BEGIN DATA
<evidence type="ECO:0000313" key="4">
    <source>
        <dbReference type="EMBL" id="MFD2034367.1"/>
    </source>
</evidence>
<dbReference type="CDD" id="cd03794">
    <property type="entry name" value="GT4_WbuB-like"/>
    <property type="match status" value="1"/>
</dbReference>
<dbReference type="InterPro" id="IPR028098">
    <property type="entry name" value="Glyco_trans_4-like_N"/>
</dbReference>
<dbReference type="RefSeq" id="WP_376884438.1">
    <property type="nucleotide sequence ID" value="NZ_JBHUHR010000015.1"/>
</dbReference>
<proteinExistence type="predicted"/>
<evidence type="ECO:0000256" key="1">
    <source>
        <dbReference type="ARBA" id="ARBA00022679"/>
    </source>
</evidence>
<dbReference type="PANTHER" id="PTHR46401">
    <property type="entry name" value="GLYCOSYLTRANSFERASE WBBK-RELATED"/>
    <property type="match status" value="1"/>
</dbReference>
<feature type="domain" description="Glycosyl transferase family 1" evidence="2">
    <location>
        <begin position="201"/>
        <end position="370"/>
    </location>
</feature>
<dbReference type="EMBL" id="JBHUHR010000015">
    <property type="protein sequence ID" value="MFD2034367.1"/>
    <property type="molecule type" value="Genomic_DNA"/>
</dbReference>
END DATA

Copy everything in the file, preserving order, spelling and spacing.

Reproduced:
<evidence type="ECO:0000313" key="4">
    <source>
        <dbReference type="EMBL" id="MFD2034367.1"/>
    </source>
</evidence>
<dbReference type="CDD" id="cd03794">
    <property type="entry name" value="GT4_WbuB-like"/>
    <property type="match status" value="1"/>
</dbReference>
<dbReference type="InterPro" id="IPR028098">
    <property type="entry name" value="Glyco_trans_4-like_N"/>
</dbReference>
<dbReference type="RefSeq" id="WP_376884438.1">
    <property type="nucleotide sequence ID" value="NZ_JBHUHR010000015.1"/>
</dbReference>
<proteinExistence type="predicted"/>
<evidence type="ECO:0000256" key="1">
    <source>
        <dbReference type="ARBA" id="ARBA00022679"/>
    </source>
</evidence>
<dbReference type="PANTHER" id="PTHR46401">
    <property type="entry name" value="GLYCOSYLTRANSFERASE WBBK-RELATED"/>
    <property type="match status" value="1"/>
</dbReference>
<feature type="domain" description="Glycosyl transferase family 1" evidence="2">
    <location>
        <begin position="201"/>
        <end position="370"/>
    </location>
</feature>
<dbReference type="EMBL" id="JBHUHR010000015">
    <property type="protein sequence ID" value="MFD2034367.1"/>
    <property type="molecule type" value="Genomic_DNA"/>
</dbReference>